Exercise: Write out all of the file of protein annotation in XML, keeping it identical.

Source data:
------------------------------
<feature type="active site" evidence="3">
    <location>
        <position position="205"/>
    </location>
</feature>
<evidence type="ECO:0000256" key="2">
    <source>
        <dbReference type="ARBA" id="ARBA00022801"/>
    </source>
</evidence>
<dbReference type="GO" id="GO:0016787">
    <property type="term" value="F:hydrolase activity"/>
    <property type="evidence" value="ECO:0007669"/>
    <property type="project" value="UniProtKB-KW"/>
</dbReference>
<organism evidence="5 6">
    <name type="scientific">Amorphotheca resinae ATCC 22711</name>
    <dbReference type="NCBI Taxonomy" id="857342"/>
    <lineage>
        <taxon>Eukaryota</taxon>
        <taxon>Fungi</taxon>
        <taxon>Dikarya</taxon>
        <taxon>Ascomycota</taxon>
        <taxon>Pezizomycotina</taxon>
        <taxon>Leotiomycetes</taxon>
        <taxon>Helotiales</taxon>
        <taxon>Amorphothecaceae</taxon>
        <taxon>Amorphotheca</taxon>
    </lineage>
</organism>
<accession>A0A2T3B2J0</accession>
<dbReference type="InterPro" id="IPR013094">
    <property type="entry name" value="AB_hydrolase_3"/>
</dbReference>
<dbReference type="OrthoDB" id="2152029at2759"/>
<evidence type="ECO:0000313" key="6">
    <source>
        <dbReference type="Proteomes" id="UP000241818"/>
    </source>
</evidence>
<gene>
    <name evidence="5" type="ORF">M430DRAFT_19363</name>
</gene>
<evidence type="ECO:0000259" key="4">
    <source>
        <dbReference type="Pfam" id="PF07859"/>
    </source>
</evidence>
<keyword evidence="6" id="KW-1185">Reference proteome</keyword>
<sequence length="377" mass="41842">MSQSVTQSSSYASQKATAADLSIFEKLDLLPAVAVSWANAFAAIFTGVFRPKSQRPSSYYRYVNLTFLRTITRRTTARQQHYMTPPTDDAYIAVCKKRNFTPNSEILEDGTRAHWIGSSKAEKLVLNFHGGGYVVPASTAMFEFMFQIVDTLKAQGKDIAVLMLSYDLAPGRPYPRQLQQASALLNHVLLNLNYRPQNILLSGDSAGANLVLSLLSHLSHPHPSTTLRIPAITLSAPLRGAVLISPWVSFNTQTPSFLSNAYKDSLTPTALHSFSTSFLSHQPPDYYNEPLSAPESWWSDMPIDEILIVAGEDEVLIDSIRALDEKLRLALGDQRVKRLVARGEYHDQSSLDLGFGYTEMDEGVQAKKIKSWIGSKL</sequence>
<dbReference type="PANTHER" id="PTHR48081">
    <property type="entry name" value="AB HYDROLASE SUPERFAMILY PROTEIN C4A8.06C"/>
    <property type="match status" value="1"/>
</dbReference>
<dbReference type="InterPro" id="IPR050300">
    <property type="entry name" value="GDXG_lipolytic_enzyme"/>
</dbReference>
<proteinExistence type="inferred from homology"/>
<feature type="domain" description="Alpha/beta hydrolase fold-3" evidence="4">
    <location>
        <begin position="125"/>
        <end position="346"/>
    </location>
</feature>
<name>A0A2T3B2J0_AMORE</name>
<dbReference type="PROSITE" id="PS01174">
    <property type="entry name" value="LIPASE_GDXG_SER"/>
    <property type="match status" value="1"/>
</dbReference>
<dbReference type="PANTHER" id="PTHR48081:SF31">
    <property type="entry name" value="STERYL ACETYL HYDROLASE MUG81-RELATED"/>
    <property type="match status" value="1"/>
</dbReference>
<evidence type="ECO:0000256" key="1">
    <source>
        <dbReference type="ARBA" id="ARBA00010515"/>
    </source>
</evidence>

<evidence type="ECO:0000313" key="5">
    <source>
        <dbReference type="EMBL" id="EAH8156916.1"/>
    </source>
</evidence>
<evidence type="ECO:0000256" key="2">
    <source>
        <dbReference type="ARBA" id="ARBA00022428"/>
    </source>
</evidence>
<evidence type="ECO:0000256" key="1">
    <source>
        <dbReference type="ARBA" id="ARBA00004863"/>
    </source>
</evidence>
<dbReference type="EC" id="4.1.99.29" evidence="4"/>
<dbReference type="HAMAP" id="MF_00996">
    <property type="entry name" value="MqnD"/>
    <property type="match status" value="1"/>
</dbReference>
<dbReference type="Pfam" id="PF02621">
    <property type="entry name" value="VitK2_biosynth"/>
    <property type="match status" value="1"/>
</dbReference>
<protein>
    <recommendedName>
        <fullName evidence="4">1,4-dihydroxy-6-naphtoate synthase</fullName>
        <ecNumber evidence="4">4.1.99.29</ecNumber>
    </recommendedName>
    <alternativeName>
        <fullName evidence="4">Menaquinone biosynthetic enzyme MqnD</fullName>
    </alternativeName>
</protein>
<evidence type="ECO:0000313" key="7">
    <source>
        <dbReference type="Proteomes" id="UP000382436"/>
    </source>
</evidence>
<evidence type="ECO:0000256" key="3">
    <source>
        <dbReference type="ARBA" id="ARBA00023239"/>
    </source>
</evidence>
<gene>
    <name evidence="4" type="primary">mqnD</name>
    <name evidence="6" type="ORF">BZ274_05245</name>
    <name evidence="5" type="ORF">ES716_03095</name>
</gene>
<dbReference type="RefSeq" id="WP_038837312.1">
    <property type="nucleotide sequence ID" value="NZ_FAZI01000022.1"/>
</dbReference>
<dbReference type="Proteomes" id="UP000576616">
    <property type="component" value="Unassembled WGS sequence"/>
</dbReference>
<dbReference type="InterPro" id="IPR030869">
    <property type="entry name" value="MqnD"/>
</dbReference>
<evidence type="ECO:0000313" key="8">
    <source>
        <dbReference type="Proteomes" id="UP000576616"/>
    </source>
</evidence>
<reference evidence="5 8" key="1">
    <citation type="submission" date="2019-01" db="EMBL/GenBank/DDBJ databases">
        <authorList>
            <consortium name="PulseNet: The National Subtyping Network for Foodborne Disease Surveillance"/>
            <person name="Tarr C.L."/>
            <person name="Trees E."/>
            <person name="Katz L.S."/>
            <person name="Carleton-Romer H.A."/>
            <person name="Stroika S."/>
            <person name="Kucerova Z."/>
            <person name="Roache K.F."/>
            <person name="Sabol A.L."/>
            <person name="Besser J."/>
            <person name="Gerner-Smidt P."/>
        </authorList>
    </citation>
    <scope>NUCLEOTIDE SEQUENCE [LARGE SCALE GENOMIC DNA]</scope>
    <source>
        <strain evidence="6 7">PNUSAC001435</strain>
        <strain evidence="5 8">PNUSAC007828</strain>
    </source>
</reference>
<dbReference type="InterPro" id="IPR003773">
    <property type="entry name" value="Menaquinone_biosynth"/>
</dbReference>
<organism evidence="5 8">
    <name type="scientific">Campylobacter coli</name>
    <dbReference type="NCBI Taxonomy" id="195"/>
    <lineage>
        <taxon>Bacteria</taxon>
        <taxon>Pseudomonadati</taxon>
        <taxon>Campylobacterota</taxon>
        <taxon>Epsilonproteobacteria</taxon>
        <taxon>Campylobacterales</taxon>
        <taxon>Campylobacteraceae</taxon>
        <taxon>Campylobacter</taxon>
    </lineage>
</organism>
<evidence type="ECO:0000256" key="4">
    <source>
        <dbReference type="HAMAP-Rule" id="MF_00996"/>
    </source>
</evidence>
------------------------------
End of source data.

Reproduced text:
<feature type="active site" evidence="3">
    <location>
        <position position="205"/>
    </location>
</feature>
<evidence type="ECO:0000256" key="2">
    <source>
        <dbReference type="ARBA" id="ARBA00022801"/>
    </source>
</evidence>
<dbReference type="GO" id="GO:0016787">
    <property type="term" value="F:hydrolase activity"/>
    <property type="evidence" value="ECO:0007669"/>
    <property type="project" value="UniProtKB-KW"/>
</dbReference>
<organism evidence="5 6">
    <name type="scientific">Amorphotheca resinae ATCC 22711</name>
    <dbReference type="NCBI Taxonomy" id="857342"/>
    <lineage>
        <taxon>Eukaryota</taxon>
        <taxon>Fungi</taxon>
        <taxon>Dikarya</taxon>
        <taxon>Ascomycota</taxon>
        <taxon>Pezizomycotina</taxon>
        <taxon>Leotiomycetes</taxon>
        <taxon>Helotiales</taxon>
        <taxon>Amorphothecaceae</taxon>
        <taxon>Amorphotheca</taxon>
    </lineage>
</organism>
<accession>A0A2T3B2J0</accession>
<dbReference type="InterPro" id="IPR013094">
    <property type="entry name" value="AB_hydrolase_3"/>
</dbReference>
<dbReference type="OrthoDB" id="2152029at2759"/>
<evidence type="ECO:0000313" key="6">
    <source>
        <dbReference type="Proteomes" id="UP000241818"/>
    </source>
</evidence>
<gene>
    <name evidence="5" type="ORF">M430DRAFT_19363</name>
</gene>
<evidence type="ECO:0000259" key="4">
    <source>
        <dbReference type="Pfam" id="PF07859"/>
    </source>
</evidence>
<keyword evidence="6" id="KW-1185">Reference proteome</keyword>
<sequence length="377" mass="41842">MSQSVTQSSSYASQKATAADLSIFEKLDLLPAVAVSWANAFAAIFTGVFRPKSQRPSSYYRYVNLTFLRTITRRTTARQQHYMTPPTDDAYIAVCKKRNFTPNSEILEDGTRAHWIGSSKAEKLVLNFHGGGYVVPASTAMFEFMFQIVDTLKAQGKDIAVLMLSYDLAPGRPYPRQLQQASALLNHVLLNLNYRPQNILLSGDSAGANLVLSLLSHLSHPHPSTTLRIPAITLSAPLRGAVLISPWVSFNTQTPSFLSNAYKDSLTPTALHSFSTSFLSHQPPDYYNEPLSAPESWWSDMPIDEILIVAGEDEVLIDSIRALDEKLRLALGDQRVKRLVARGEYHDQSSLDLGFGYTEMDEGVQAKKIKSWIGSKL</sequence>
<dbReference type="PANTHER" id="PTHR48081">
    <property type="entry name" value="AB HYDROLASE SUPERFAMILY PROTEIN C4A8.06C"/>
    <property type="match status" value="1"/>
</dbReference>
<dbReference type="InterPro" id="IPR050300">
    <property type="entry name" value="GDXG_lipolytic_enzyme"/>
</dbReference>
<proteinExistence type="inferred from homology"/>
<feature type="domain" description="Alpha/beta hydrolase fold-3" evidence="4">
    <location>
        <begin position="125"/>
        <end position="346"/>
    </location>
</feature>
<name>A0A2T3B2J0_AMORE</name>
<dbReference type="PROSITE" id="PS01174">
    <property type="entry name" value="LIPASE_GDXG_SER"/>
    <property type="match status" value="1"/>
</dbReference>
<dbReference type="PANTHER" id="PTHR48081:SF31">
    <property type="entry name" value="STERYL ACETYL HYDROLASE MUG81-RELATED"/>
    <property type="match status" value="1"/>
</dbReference>
<evidence type="ECO:0000256" key="1">
    <source>
        <dbReference type="ARBA" id="ARBA00010515"/>
    </source>
</evidence>

<evidence type="ECO:0000313" key="5">
    <source>
        <dbReference type="EMBL" id="EAH8156916.1"/>
    </source>
</evidence>
<evidence type="ECO:0000256" key="2">
    <source>
        <dbReference type="ARBA" id="ARBA00022428"/>
    </source>
</evidence>
<evidence type="ECO:0000256" key="1">
    <source>
        <dbReference type="ARBA" id="ARBA00004863"/>
    </source>
</evidence>
<dbReference type="EC" id="4.1.99.29" evidence="4"/>
<dbReference type="HAMAP" id="MF_00996">
    <property type="entry name" value="MqnD"/>
    <property type="match status" value="1"/>
</dbReference>
<dbReference type="Pfam" id="PF02621">
    <property type="entry name" value="VitK2_biosynth"/>
    <property type="match status" value="1"/>
</dbReference>
<protein>
    <recommendedName>
        <fullName evidence="4">1,4-dihydroxy-6-naphtoate synthase</fullName>
        <ecNumber evidence="4">4.1.99.29</ecNumber>
    </recommendedName>
    <alternativeName>
        <fullName evidence="4">Menaquinone biosynthetic enzyme MqnD</fullName>
    </alternativeName>
</protein>
<evidence type="ECO:0000313" key="7">
    <source>
        <dbReference type="Proteomes" id="UP000382436"/>
    </source>
</evidence>
<evidence type="ECO:0000256" key="3">
    <source>
        <dbReference type="ARBA" id="ARBA00023239"/>
    </source>
</evidence>
<gene>
    <name evidence="4" type="primary">mqnD</name>
    <name evidence="6" type="ORF">BZ274_05245</name>
    <name evidence="5" type="ORF">ES716_03095</name>
</gene>
<dbReference type="RefSeq" id="WP_038837312.1">
    <property type="nucleotide sequence ID" value="NZ_FAZI01000022.1"/>
</dbReference>
<dbReference type="Proteomes" id="UP000576616">
    <property type="component" value="Unassembled WGS sequence"/>
</dbReference>
<dbReference type="InterPro" id="IPR030869">
    <property type="entry name" value="MqnD"/>
</dbReference>
<evidence type="ECO:0000313" key="8">
    <source>
        <dbReference type="Proteomes" id="UP000576616"/>
    </source>
</evidence>
<reference evidence="5 8" key="1">
    <citation type="submission" date="2019-01" db="EMBL/GenBank/DDBJ databases">
        <authorList>
            <consortium name="PulseNet: The National Subtyping Network for Foodborne Disease Surveillance"/>
            <person name="Tarr C.L."/>
            <person name="Trees E."/>
            <person name="Katz L.S."/>
            <person name="Carleton-Romer H.A."/>
            <person name="Stroika S."/>
            <person name="Kucerova Z."/>
            <person name="Roache K.F."/>
            <person name="Sabol A.L."/>
            <person name="Besser J."/>
            <person name="Gerner-Smidt P."/>
        </authorList>
    </citation>
    <scope>NUCLEOTIDE SEQUENCE [LARGE SCALE GENOMIC DNA]</scope>
    <source>
        <strain evidence="6 7">PNUSAC001435</strain>
        <strain evidence="5 8">PNUSAC007828</strain>
    </source>
</reference>
<dbReference type="InterPro" id="IPR003773">
    <property type="entry name" value="Menaquinone_biosynth"/>
</dbReference>
<organism evidence="5 8">
    <name type="scientific">Campylobacter coli</name>
    <dbReference type="NCBI Taxonomy" id="195"/>
    <lineage>
        <taxon>Bacteria</taxon>
        <taxon>Pseudomonadati</taxon>
        <taxon>Campylobacterota</taxon>
        <taxon>Epsilonproteobacteria</taxon>
        <taxon>Campylobacterales</taxon>
        <taxon>Campylobacteraceae</taxon>
        <taxon>Campylobacter</taxon>
    </lineage>
</organism>
<evidence type="ECO:0000256" key="4">
    <source>
        <dbReference type="HAMAP-Rule" id="MF_00996"/>
    </source>
</evidence>